PSA is secreted by epithelial cells of the prostate gland and is present in small quantities in the serum of men with healthy prostate glands. Total serum PSA assay is an adjunct to a rectal examination for the screening of prostate cancer, as well as for follow-up of patients with diagnosed prostate cancer.
When total PSA is in the borderline range (4.0-10.0 ng/mL), the level of percent free PSA can help guide decisions about prostate biopsy. Clinicians can choose to have a borderline PSA automatically reflex to also include free PSA and percent free PSA.
Increased levels of total PSA are associated with an increased risk of prostate cancer, but may also be seen in subjects with benign prostatic hypertrophy.
Within the borderline range (4 to 10 ng/mL), the risk for prostate cancer varies substantially according to the patient’s age and the ratio of free PSA to total PSA (percent free PSA).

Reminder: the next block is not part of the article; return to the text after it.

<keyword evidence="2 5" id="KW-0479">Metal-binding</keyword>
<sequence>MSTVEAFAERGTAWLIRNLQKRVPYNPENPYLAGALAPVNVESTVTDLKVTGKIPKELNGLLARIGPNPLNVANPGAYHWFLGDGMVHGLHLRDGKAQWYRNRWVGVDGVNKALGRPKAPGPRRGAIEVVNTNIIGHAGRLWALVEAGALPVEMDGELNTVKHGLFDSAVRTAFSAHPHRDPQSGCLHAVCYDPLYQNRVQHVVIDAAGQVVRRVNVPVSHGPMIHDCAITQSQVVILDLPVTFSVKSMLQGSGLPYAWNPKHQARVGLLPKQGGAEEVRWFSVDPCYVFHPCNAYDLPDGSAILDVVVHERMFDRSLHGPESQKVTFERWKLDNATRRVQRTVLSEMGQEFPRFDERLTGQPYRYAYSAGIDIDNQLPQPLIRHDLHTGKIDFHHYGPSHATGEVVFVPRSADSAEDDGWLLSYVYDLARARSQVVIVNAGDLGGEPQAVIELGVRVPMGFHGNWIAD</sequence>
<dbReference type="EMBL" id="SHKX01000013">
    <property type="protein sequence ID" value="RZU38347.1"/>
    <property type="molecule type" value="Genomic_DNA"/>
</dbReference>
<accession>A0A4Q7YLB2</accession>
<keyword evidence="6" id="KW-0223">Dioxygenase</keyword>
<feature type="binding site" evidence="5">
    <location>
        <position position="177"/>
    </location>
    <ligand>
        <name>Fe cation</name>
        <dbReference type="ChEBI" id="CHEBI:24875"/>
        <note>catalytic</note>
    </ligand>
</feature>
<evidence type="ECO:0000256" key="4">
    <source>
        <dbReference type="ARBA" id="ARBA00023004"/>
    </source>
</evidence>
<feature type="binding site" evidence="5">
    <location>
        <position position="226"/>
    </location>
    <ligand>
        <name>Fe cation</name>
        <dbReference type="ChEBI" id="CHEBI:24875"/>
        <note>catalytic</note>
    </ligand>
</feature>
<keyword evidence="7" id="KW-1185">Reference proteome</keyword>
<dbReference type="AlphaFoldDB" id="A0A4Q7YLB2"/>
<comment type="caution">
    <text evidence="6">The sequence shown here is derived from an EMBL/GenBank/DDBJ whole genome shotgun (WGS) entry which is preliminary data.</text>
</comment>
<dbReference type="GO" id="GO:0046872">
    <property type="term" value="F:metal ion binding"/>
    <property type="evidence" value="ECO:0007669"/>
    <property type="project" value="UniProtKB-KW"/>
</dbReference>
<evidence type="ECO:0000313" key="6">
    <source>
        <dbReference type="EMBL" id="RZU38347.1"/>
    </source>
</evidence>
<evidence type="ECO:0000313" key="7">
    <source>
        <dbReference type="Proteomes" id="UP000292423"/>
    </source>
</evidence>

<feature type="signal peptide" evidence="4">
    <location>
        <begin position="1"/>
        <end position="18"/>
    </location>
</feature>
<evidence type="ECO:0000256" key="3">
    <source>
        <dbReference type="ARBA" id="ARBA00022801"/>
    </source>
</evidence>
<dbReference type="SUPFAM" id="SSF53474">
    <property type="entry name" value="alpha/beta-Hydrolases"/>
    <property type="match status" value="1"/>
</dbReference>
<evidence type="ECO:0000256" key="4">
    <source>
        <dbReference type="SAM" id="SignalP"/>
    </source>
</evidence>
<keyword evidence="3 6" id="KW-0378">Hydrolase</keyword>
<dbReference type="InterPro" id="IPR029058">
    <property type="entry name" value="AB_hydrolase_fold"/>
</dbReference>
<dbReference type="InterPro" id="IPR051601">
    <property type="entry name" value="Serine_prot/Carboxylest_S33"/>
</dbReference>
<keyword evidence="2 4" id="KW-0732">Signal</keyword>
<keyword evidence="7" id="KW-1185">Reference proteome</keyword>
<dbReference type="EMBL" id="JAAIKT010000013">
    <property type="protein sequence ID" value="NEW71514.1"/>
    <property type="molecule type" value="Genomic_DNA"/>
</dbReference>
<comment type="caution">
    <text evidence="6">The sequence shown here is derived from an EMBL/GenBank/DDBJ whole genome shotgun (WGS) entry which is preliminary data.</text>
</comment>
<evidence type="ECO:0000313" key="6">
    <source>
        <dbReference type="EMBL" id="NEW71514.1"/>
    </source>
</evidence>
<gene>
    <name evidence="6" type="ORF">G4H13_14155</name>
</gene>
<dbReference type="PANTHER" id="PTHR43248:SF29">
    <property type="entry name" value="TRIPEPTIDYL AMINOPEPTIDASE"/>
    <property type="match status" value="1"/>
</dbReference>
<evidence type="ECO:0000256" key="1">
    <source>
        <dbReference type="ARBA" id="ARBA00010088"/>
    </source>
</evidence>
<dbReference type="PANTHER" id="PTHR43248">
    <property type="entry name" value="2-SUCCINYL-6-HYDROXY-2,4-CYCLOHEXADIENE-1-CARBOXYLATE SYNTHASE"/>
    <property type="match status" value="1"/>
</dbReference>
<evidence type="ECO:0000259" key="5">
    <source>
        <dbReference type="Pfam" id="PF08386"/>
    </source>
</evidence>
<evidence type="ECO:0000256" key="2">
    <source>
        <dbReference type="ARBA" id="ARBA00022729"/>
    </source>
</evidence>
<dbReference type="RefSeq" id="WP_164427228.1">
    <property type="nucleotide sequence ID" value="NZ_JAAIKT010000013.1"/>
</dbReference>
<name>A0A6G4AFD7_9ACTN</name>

- The higher the percent free PSA the lower the risk of prostate cancer.
- Boston Heart will report the estimated probability of detecting cancer in a prostate biopsy. This applies to an individual who has had a digital rectal examination (DRE) that is not suspicious for prostate cancer.
- Total PSA will not reflex to free PSA when the level is greater than 10 ng/mL because the risk of prostate cancer is 50% or greater.
- These assays no longer show biotin interference in serum concentrations up to 1200 ng/mL.
- This test is performed using the Roche Diagnostics chemiluminescent method. Values obtained from different assay methods cannot be used interchangeably. PSA levels, regardless of value, should not be interpreted as absolute evidence of the presence or absence of disease.
1. Prestigiacomo AF, Stamey TA. Clinical usefulness of free and complexed PSA. Scand J Clin Lab Invest 1995;55 Suppl 221:32-34.
2. Thiel RP, Oesterling JE, Wojno KJ, et al. A multicenter comparison of the diagnostic performance of free prostate-specific antigen. Urology 1996;48(6A):45-50.